One change that should be implemented immediately is to stop having patent examiners or any Patent Office personnel do a patent search. Patent examiners should examine patents and review the information that is submitted by the applicant. We already require the applicant to define the invention in their own words and if they leave something out that they could have claimed then they have to largely live with that decision. So we already have in place the concept that your patent rights are only as good as what you submit to the Patent Office, so what is the harm in expanding that concept? There is none!
The Patent Office should say that patent examiners will examine patents based on the prior art that is submitted by the applicant. If no prior art is submitted by the applicant then the patent will be reviewed to make sure it meets the format and formalistic requirements, nothing more. If the applicant submits prior art then the patent examiner will review that prior art submitted, and only that prior art submitted by the applicant. Any patent that issues would be presumed valid based upon only those prior art references that are submitted by the applicant. We would need Congress to amend that statute to alter the presumption of validity to tie it to those pieces of prior art submitted by the applicant.
With respect to patent litigation we need to move toward something similar to what happens in the employment discrimination arena. In certain situations where employment discrimination is suspected a complaint must be filed with the EEOC and a right to sue letter must be obtained by the EEOC before a federal complaint can be filed. What we need to do is force plaintiffs to go back to the Patent Office before they are given the right to sue for patent infringement in the federal courts. A patent owner should be forced to submit the application to the Patent Office and pay for a thorough and complete examination of the patent before the patent can be sued on in federal court. This patent review will be conducted by senior level patent examiners who have intimate technical familiarity. The examination will not be limited to the prior art submitted by the patent owner, but rather an exhaustive review will be conducted and any invalid claims will be thrown out with only those surviving allowed to be the basis for a federal complaint.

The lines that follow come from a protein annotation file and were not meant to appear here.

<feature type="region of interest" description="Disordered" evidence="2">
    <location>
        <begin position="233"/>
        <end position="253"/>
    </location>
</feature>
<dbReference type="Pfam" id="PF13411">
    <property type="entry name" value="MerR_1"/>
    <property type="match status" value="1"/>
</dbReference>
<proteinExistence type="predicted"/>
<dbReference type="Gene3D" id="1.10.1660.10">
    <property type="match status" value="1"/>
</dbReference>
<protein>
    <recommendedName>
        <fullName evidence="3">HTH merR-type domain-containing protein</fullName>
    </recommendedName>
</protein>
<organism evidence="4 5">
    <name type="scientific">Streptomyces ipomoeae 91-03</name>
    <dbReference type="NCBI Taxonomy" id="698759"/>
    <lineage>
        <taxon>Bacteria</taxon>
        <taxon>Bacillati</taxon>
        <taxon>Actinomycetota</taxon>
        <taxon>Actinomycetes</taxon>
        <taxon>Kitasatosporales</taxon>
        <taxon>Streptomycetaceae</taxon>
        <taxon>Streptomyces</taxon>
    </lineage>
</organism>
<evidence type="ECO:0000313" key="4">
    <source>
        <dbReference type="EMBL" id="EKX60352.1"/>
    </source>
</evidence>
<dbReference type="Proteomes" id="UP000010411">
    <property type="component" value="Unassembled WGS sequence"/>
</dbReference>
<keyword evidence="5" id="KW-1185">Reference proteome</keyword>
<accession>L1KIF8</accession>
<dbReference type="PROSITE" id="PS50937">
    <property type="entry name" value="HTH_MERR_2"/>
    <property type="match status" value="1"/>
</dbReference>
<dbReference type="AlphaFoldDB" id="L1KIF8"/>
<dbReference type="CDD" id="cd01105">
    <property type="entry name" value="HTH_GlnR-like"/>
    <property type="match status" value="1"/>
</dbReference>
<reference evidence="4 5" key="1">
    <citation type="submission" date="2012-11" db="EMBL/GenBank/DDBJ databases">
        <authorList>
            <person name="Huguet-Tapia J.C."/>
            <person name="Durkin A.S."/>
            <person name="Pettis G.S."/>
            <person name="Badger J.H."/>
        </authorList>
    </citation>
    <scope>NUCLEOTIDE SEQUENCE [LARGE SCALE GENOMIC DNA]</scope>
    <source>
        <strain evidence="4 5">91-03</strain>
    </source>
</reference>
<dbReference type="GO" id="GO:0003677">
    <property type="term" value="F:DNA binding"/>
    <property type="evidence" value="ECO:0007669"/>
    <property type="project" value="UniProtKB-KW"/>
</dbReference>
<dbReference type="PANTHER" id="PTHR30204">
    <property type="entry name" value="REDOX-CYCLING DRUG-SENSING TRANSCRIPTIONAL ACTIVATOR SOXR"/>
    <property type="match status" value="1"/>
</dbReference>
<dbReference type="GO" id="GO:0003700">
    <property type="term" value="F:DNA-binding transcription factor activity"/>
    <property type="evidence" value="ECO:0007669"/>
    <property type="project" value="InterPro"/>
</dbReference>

By following these changes we will ensure a quick but meaningful review of all patent applications so that obviously bad patents won’t issue, assuming the applicant discloses some prior art, but if they don’t the right they get will not be one worth much. Then those few patents that really matter every year, the less than 1% of patents that are commercially relevant enough to be the subject of a lawsuit, will be thoroughly reviewed. Thus resources will be preserved to exhaustively review only those patents that matter.
In the coming weeks and months I will expand upon this proposal, because there needs to also be a realistic fee for service model applied to the litigation created examinations, and there ought to be provisions to help independent inventors who cannot afford to be represented by an attorney or agent, but this system will work to solve the problems we are facing and will save the US patent system from irrelevance.
About the Author
Gene Quinn is a US Patent Attorney, law professor and the founder of IPWatchdog.com. He is also a principal lecturer in the top patent bar review course in the nation, which helps aspiring patent attorneys and patent agents prepare themselves to pass the patent bar exam. Gene started the widely popular intellectual property website IPWatchdog.com in 1999, and since that time the site has had many millions of unique visitors. Gene has been quoted in the Wall Street Journal, the New York Times, the LA Times, USA Today, CNN Money, NPR and various other newspapers and magazines worldwide. He represents individuals, small businesses and start-up corporations. As an electrical engineer with a computer engineering focus his specialty is electronic and computer devices, Internet applications, software and business methods.